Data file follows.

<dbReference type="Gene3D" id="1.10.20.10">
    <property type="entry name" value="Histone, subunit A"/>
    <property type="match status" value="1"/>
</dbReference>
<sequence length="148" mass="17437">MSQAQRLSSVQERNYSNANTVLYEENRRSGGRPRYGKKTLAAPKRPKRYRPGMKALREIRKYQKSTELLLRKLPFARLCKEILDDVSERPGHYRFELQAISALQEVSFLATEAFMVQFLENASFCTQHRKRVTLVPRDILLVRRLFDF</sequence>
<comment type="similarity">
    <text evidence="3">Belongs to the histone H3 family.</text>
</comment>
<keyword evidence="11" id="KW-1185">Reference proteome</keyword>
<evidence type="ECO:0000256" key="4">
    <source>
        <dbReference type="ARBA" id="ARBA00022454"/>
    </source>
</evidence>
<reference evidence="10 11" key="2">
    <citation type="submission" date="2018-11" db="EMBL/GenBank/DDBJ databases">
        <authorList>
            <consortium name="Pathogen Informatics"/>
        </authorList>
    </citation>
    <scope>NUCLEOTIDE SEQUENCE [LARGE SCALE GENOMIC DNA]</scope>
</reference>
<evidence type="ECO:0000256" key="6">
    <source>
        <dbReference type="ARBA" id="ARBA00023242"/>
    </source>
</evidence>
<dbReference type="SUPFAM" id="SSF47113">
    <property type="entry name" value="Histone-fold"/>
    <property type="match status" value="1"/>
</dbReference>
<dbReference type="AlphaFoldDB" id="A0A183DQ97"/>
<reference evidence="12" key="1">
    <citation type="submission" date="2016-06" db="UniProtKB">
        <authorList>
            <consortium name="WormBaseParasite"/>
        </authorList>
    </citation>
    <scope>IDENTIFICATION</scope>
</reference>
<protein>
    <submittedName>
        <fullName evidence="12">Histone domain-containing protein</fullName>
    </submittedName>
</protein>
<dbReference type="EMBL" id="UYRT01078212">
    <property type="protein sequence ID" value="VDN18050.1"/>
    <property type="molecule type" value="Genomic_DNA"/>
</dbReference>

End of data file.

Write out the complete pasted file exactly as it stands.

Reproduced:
<dbReference type="Gene3D" id="1.10.20.10">
    <property type="entry name" value="Histone, subunit A"/>
    <property type="match status" value="1"/>
</dbReference>
<sequence length="148" mass="17437">MSQAQRLSSVQERNYSNANTVLYEENRRSGGRPRYGKKTLAAPKRPKRYRPGMKALREIRKYQKSTELLLRKLPFARLCKEILDDVSERPGHYRFELQAISALQEVSFLATEAFMVQFLENASFCTQHRKRVTLVPRDILLVRRLFDF</sequence>
<comment type="similarity">
    <text evidence="3">Belongs to the histone H3 family.</text>
</comment>
<keyword evidence="11" id="KW-1185">Reference proteome</keyword>
<evidence type="ECO:0000256" key="4">
    <source>
        <dbReference type="ARBA" id="ARBA00022454"/>
    </source>
</evidence>
<reference evidence="10 11" key="2">
    <citation type="submission" date="2018-11" db="EMBL/GenBank/DDBJ databases">
        <authorList>
            <consortium name="Pathogen Informatics"/>
        </authorList>
    </citation>
    <scope>NUCLEOTIDE SEQUENCE [LARGE SCALE GENOMIC DNA]</scope>
</reference>
<evidence type="ECO:0000256" key="6">
    <source>
        <dbReference type="ARBA" id="ARBA00023242"/>
    </source>
</evidence>
<dbReference type="SUPFAM" id="SSF47113">
    <property type="entry name" value="Histone-fold"/>
    <property type="match status" value="1"/>
</dbReference>
<dbReference type="AlphaFoldDB" id="A0A183DQ97"/>
<reference evidence="12" key="1">
    <citation type="submission" date="2016-06" db="UniProtKB">
        <authorList>
            <consortium name="WormBaseParasite"/>
        </authorList>
    </citation>
    <scope>IDENTIFICATION</scope>
</reference>
<protein>
    <submittedName>
        <fullName evidence="12">Histone domain-containing protein</fullName>
    </submittedName>
</protein>
<dbReference type="EMBL" id="UYRT01078212">
    <property type="protein sequence ID" value="VDN18050.1"/>
    <property type="molecule type" value="Genomic_DNA"/>
</dbReference>